|Publication number||US5891977 A|
|Application number||US 09/082,384|
|Publication date||Apr 6, 1999|
|Filing date||May 20, 1998|
|Priority date||May 22, 1997|
|Also published as||EP0879840A2, EP0879840A3, EP0879840B1, EP0879840B2|
|Publication number||082384, 09082384, US 5891977 A, US 5891977A, US-A-5891977, US5891977 A, US5891977A|
|Inventors||Thomas Dietz, Burghard Gruning, Peter Lersch, Christian Weitemeyer|
|Original Assignee||Th. Goldschmidt Ag|
|Export Citation||BiBTeX, EndNote, RefMan|
|Patent Citations (9), Non-Patent Citations (3), Referenced by (70), Classifications (21), Legal Events (8)|
|External Links: USPTO, USPTO Assignment, Espacenet|
--R5 --(C2 H4 O)d --(C3 H6 O)e --(C4 H8 O)f --R6 where
This application claims priority to German application No. 197 21 353.7, filed May 22, 1997, herein incorporated by reference.
1. Field of the Invention
The present invention relates to organopolysiloxanes comprising polyhydroxyorganyl radicals, especially sugar radicals or sugar-derivative radicals, and polyoxyalkylene radicals, to processes for their preparation and to their use.
2. Description of the Related Art
Reaction products of siloxanes and sugars and/or sugar derivatives, and processes for their preparation, as well as their use in surfactant applications in the production of glass fibers, or for modifying contact lenses, are known. Various synthesis paths for the linking (hydrophilic) sugar radicals to appropriate functional siloxanes by way of hydrolysis-stable Si--C bonds are described in the technical and patent literature.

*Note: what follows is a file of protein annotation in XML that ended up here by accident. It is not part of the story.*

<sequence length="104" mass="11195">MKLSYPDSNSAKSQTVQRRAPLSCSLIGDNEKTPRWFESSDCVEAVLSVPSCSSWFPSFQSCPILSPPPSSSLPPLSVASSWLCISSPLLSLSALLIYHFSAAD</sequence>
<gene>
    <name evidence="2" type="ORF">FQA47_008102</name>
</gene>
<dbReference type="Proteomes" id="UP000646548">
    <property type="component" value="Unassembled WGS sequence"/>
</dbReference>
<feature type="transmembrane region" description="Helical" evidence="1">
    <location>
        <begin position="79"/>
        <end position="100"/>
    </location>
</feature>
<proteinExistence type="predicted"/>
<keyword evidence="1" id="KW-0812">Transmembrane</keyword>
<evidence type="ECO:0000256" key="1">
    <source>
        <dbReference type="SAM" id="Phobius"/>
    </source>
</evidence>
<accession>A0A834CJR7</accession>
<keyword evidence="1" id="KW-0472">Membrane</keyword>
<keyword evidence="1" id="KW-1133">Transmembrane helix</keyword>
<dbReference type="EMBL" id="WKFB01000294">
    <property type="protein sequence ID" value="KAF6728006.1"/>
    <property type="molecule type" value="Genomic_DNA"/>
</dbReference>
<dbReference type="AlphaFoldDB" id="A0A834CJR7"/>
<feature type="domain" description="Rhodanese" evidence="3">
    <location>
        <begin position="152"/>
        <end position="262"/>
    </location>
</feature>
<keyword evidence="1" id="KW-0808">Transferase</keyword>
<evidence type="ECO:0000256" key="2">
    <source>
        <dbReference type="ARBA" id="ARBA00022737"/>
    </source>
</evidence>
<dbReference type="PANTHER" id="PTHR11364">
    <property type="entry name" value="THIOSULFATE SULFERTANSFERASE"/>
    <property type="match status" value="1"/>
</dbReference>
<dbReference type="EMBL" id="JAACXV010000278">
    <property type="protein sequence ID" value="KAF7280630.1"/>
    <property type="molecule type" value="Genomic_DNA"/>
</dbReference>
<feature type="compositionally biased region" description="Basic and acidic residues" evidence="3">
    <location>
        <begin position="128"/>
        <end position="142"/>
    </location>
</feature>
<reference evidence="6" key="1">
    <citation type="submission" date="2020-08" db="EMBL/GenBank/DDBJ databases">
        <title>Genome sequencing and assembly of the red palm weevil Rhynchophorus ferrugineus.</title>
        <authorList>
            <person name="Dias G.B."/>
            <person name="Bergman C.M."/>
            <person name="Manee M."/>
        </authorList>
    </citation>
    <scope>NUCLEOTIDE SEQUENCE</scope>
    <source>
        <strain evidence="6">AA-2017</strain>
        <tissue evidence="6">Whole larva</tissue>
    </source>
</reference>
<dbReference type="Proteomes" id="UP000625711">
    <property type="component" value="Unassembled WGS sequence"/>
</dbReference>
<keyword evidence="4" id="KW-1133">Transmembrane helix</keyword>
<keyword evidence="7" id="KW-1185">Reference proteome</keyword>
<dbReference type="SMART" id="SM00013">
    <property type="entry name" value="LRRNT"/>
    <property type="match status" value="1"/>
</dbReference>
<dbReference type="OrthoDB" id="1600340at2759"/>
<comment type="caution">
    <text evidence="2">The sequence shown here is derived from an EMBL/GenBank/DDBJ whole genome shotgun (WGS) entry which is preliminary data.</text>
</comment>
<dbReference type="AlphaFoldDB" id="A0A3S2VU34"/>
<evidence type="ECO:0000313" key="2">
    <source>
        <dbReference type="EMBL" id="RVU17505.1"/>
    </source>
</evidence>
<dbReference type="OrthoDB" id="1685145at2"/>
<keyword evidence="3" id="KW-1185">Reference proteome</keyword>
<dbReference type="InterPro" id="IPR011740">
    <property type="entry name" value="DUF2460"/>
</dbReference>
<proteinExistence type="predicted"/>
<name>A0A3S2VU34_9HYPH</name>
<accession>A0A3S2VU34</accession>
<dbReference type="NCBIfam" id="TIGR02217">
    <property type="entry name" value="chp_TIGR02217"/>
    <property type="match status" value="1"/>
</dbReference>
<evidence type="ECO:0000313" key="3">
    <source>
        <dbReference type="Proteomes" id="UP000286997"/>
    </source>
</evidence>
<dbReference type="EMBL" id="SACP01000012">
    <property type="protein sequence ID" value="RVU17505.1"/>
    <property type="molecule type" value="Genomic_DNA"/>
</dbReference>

AT-A-393 509, for example, describes the synthesis of saccharide-modified siloxane compounds by hydrosilylating organohydridosiloxanes with saccharides that contain C--C multiple bonds. This method, however, has the disadvantage that the reaction proceeds selectively only in the presence of protective groups.
A reaction of amino-functional polysiloxanes with sugar lactones is the subject of DE-A-43 18 539. The resulting linkage via an amide bond, however, is of only limited stability to hydrolysis when these materials are used in aqueous media.
FR-A-2 646 672 describes the reaction of epoxy-functional polysiloxanes with sugar derivatives, such as gluconic acid. Here again, the use of these materials in aqueous media is limited by the sensitivity of the ester bond to hydrolysis.
A further option starts from hydroxyalkylsiloxanes, which are reacted with saccharides in an acid-catalyzed glycosidation reaction as described, for example, in DE-A-43 06 041. In this described mode of reaction, however, it is necessary to operate with an excess of hydroxyalkylsiloxane in order to obtain the defined products with low degrees of glycosidation. The excess hydroxyalkylsiloxane cannot be separated off and remains in the product, where under certain circumstances it may adversely affect the desired properties of the sugar siloxane. In addition, the use of the acidic catalyst induces degradation reactions on the siloxane chain.